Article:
Manchester United: What a simply wretched season for the Red Devils. David Moyes lasted 10 months before he was fired and put out of his misery. United lost 12 PL games for the first time in a season, finished out of the top four for the first time in PL history and failed to qualify for Europa for the first time since 1990. An aging squad is finally being broken up but that should’ve happened last summer. A new manager is on the way this summer, after Ryan Giggs stepped in on an interim basis, but the reigning champions surrendered their crown in embarrassing fashion. Record: W 19 – D 7 – L 12
Fuham: Three managers had a crack at keeping the Cottagers in the top-flight, as Fulham made a right pig’s ear of this season. Martin Jol assembled an aging, yet talented, squad which struggled early on. Jol was fired and his assistant Rene Muelensteen was put in charge, however he lasted less than two months as German boss Felix Magath arrived. A string of late wins gave Fulham hope but their awful defending sent them down as they had the second worst defense in PL history with 85 goals conceded. Record: W 9 -D 5 – L 24
Cardiff City: Cardiff’s first-ever PL campaign became the ‘Vincent Tan show’ as their eccentric Malaysian owner is now the number one villain in the Welsh capital. Memorable home wins over South Wales rivals Swansea and Manchester City gave Bluebirds fans hope, then Tan fired manager Malky Mackay and new boss Ole Gunnar Solksjaer just wasn’t given enough money, or time, to turn things around. Back to the Championship as they struggled for goals all season and bagged just 32. Record: W 7 – D 9 – L 22
Norwich City: Talking of struggling for goals, Norwich were the PL’s lowest scorers with 28. Chris Hughton was fired with five games to go as his expensive summer signings, Gary Hooper and Ricky van Wolfswinkel, failed to score the goals Norwich needed. Sacking Hughton was pointless as Norwich’s last four games were against Liverpool, Chelsea, Arsenal and Man United. Relegation was inevitable but it was an awful season at Carrow Road as the players massively underperformed. Record: W 8 – D 9 – L 21
Griezmann wins best player award in Spain for last season
Alexis Sanchez was Arsenal’s second-leading scorer as the Gunners finished second in the Premier League, and the South American attacker scored three goals as Chile won its second-straight Copa America, this one on American soil. It’s baffling that he’s not on the list.
N'Golo Kante enjoyed a season as the engine of the best story in Premier League history, manning the midfield for Leicester, and followed it up by helping France reach the EURO 2016 final. Pretty good, right?
Javier Mascherano and Ivan Rakitic were key pieces in Barcelona’s run to the La Liga crown despite being limited by the transfer ban. Mascherano followed it up by captaining Argentina to the Copa America Centenario final, while Rakitic starred alongside Ivan Perisic as Croatia won a tricky EURO 2016 group before falling to eventual winners Portugal.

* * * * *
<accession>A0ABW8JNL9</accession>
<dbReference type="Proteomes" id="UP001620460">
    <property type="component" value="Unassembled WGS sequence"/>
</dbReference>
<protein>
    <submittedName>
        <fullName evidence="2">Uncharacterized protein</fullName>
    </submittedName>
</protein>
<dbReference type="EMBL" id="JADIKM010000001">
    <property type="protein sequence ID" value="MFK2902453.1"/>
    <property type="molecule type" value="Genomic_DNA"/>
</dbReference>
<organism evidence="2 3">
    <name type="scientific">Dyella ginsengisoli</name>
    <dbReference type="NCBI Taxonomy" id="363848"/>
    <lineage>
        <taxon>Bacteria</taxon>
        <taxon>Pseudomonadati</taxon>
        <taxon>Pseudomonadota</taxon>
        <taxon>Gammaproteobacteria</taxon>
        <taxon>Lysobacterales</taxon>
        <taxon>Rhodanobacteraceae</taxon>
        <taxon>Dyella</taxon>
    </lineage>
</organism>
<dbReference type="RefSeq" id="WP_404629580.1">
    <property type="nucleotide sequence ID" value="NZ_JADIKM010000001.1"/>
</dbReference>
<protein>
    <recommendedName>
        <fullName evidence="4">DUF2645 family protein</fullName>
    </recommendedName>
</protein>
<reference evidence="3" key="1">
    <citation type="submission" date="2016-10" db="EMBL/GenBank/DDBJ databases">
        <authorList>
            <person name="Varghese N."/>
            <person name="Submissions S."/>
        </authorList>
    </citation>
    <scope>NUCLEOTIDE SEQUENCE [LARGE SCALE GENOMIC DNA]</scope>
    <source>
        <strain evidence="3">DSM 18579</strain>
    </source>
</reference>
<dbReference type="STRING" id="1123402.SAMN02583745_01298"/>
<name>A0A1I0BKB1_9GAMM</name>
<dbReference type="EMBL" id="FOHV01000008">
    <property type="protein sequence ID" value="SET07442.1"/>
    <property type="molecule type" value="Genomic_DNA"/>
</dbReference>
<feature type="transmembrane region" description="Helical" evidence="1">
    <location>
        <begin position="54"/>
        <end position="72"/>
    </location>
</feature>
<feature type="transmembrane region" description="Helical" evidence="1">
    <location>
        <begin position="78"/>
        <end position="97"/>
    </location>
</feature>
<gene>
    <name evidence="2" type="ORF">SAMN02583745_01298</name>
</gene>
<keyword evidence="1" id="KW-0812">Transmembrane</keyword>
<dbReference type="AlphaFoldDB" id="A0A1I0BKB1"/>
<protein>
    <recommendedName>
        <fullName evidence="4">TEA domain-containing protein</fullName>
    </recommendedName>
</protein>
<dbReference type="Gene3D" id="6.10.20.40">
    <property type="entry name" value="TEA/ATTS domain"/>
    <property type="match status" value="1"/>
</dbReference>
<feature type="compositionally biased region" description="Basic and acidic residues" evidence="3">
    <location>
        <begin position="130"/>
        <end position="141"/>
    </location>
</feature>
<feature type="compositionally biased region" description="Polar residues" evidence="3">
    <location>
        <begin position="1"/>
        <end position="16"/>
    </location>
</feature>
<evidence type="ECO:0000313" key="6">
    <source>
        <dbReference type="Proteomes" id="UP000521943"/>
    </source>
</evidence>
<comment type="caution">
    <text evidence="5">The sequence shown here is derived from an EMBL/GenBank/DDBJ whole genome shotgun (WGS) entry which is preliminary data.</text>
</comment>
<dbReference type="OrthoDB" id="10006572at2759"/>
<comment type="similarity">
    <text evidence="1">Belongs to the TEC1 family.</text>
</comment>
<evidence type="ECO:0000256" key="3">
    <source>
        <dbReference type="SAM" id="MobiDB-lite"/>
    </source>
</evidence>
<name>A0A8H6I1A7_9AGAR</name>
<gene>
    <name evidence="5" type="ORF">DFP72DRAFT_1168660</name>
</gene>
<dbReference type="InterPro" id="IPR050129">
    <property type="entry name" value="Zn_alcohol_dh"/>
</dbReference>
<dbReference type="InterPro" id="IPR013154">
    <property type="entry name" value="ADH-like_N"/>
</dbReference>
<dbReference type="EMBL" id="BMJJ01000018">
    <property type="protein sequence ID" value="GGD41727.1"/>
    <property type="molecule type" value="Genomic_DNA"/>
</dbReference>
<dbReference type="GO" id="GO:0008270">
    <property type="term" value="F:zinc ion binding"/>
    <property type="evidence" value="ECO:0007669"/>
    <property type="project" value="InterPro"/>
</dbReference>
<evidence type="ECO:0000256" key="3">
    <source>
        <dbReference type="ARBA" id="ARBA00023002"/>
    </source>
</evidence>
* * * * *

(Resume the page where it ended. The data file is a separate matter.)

Harry Kanemay’ve not been a good choice to take corner for England, but he also was one of the best all-around attackers in the world as Tottenham surged into the Top Four of the Premier League.
With four goalkeepers making the cut, it shows that club success is more important than performance. David De Gea‘s season was certainly on the same plane as Buffon, though the latter won the league with Juventus and edged Spain at EURO 2016.
Marcelo, Leonardo Bonucci, and David Silva were also players who succeeded for both club and country and could’ve found their way onto the 30.
— I got 24 on the nose, wrongly guessing that Kante, Kane, Alexis, Mascherano, Rakitic, and Olivier Giroud would make the cut. Giroud led Arsenal and France in scoring, but if Alexis wasn’t going to make it the coiffed Frenchman had no hope.
— Of the six I didn’t get, only one brings me great shame: Pierre-Emerick Aubameyang should’ve been in the first 15 names on any list, not missing the post entirely. Paulo Dybala is a bit of a shocker from the crew, and Koke is a tricky miss. Luka Modric was our No. 31, while Rui Patricio was our 35. Diego Godin was a bad miss.
— What to learn from this: Atletico Madrid was obviously credited for its return to the UCL final, so Godin and Koke prove that carried a bit more weight than Kante and Giroud making the final with France, and Alexis thriving at the Copa America.
Columbus: 2016 was Gregg Berhalter’s third season in charge in Columbus, and in each of his first two years, Crew SC took a gigantic step forward — from non-playoff side to in the playoffs in 2014; from young, naive playoff team to MLS Cup hosts in 2015 — which meant 2016 was supposed to be the culmination of a truly great revolution in Columbus.
They started the season slow, with no wins in their first five games. But they had done the same thing just 12 months earlier and there they were playing for the Cup in December. The Crew looked to be slowly turning this season’s corner when the Kei Kamara/Federico Higuain thing exploded and effectively ended their season in May.
The big knock on Crew SC last year, at least for me, was that they never seemed to figure out a Plan B — if “hit it long for Kei, he’ll knock it down, and Ethan Finlay and Justin Meram will run onto it and toss the alley-oop back to him inside the six” wasn’t working, you’d already beaten them.
2016 exposed Berhalter, perhaps more than any player on the roster, because of the elongated nature of those struggles — literally the entire season. Finlay (6 goals, 9 assists) and Meram (5 goals, 13 assists) put up fine numbers once again, but they rang hollow for a losing team going nowhere all season long.
Wil Trapp’s age-23 season was completely wasted — he’s no longer “a young player” — and I’d take a long, hard look at Europe this winter if I were him. The defense has been an unmitigated disaster the last two season (53 and 58 goals conceded), mostly due to the all-out attacking nature of Berhalter’s game plans — hint: defending 2-on-4 against counter-attacks almost never ends well. The “other” Kamara, Ola, actually panning out was the saving grace that kept them within a mile of the playoff race.
Portland: Maybe it’s an odd year thing; Portland won the 2015 MLS Cup after claiming the West’s best record in 2013.
Or maybe, just maybe, the Timbers ran out of luck under newly-extended Caleb Porter in his fourth season on the job. This time, no one bailed them out.
Portland came out of nowhere to claim the West’s No. 1 seed in 2013, as Porter engineered an astounding 15 draws including 10 on the road. The tactics and lineup selection helped, but so did the arrivals of Diego Valeri and Will Johnson (pretty important, no?).